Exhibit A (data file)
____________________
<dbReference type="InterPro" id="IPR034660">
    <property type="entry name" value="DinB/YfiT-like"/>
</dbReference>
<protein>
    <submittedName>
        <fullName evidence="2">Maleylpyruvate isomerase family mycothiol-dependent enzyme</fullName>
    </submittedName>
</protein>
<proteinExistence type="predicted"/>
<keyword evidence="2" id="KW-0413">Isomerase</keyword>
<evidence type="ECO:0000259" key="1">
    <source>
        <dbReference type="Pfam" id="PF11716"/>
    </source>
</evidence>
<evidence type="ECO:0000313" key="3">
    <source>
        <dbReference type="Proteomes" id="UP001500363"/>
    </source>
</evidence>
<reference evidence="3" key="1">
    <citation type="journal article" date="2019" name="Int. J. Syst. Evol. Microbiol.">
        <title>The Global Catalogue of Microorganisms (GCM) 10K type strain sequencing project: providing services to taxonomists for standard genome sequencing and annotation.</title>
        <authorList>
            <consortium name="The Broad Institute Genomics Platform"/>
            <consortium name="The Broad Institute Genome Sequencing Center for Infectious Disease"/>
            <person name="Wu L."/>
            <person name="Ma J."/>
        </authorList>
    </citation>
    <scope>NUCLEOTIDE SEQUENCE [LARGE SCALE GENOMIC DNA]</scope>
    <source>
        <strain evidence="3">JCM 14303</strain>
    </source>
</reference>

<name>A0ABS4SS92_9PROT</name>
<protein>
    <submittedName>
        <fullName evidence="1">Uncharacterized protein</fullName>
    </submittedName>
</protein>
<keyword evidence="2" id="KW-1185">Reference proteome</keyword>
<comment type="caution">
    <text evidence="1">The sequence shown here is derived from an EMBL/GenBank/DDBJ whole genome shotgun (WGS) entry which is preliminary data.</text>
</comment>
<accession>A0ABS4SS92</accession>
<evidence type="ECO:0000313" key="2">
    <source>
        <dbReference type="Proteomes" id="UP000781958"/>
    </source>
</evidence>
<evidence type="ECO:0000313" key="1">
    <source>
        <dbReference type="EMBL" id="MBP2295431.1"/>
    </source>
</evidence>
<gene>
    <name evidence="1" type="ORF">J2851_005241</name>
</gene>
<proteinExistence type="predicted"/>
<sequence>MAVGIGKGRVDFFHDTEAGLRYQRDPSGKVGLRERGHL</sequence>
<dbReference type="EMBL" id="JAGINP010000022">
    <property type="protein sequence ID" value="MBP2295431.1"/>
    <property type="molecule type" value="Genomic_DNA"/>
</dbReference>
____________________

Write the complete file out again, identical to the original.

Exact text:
<dbReference type="InterPro" id="IPR034660">
    <property type="entry name" value="DinB/YfiT-like"/>
</dbReference>
<protein>
    <submittedName>
        <fullName evidence="2">Maleylpyruvate isomerase family mycothiol-dependent enzyme</fullName>
    </submittedName>
</protein>
<proteinExistence type="predicted"/>
<keyword evidence="2" id="KW-0413">Isomerase</keyword>
<evidence type="ECO:0000259" key="1">
    <source>
        <dbReference type="Pfam" id="PF11716"/>
    </source>
</evidence>
<evidence type="ECO:0000313" key="3">
    <source>
        <dbReference type="Proteomes" id="UP001500363"/>
    </source>
</evidence>
<reference evidence="3" key="1">
    <citation type="journal article" date="2019" name="Int. J. Syst. Evol. Microbiol.">
        <title>The Global Catalogue of Microorganisms (GCM) 10K type strain sequencing project: providing services to taxonomists for standard genome sequencing and annotation.</title>
        <authorList>
            <consortium name="The Broad Institute Genomics Platform"/>
            <consortium name="The Broad Institute Genome Sequencing Center for Infectious Disease"/>
            <person name="Wu L."/>
            <person name="Ma J."/>
        </authorList>
    </citation>
    <scope>NUCLEOTIDE SEQUENCE [LARGE SCALE GENOMIC DNA]</scope>
    <source>
        <strain evidence="3">JCM 14303</strain>
    </source>
</reference>

<name>A0ABS4SS92_9PROT</name>
<protein>
    <submittedName>
        <fullName evidence="1">Uncharacterized protein</fullName>
    </submittedName>
</protein>
<keyword evidence="2" id="KW-1185">Reference proteome</keyword>
<comment type="caution">
    <text evidence="1">The sequence shown here is derived from an EMBL/GenBank/DDBJ whole genome shotgun (WGS) entry which is preliminary data.</text>
</comment>
<accession>A0ABS4SS92</accession>
<evidence type="ECO:0000313" key="2">
    <source>
        <dbReference type="Proteomes" id="UP000781958"/>
    </source>
</evidence>
<evidence type="ECO:0000313" key="1">
    <source>
        <dbReference type="EMBL" id="MBP2295431.1"/>
    </source>
</evidence>
<gene>
    <name evidence="1" type="ORF">J2851_005241</name>
</gene>
<proteinExistence type="predicted"/>
<sequence>MAVGIGKGRVDFFHDTEAGLRYQRDPSGKVGLRERGHL</sequence>
<dbReference type="EMBL" id="JAGINP010000022">
    <property type="protein sequence ID" value="MBP2295431.1"/>
    <property type="molecule type" value="Genomic_DNA"/>
</dbReference>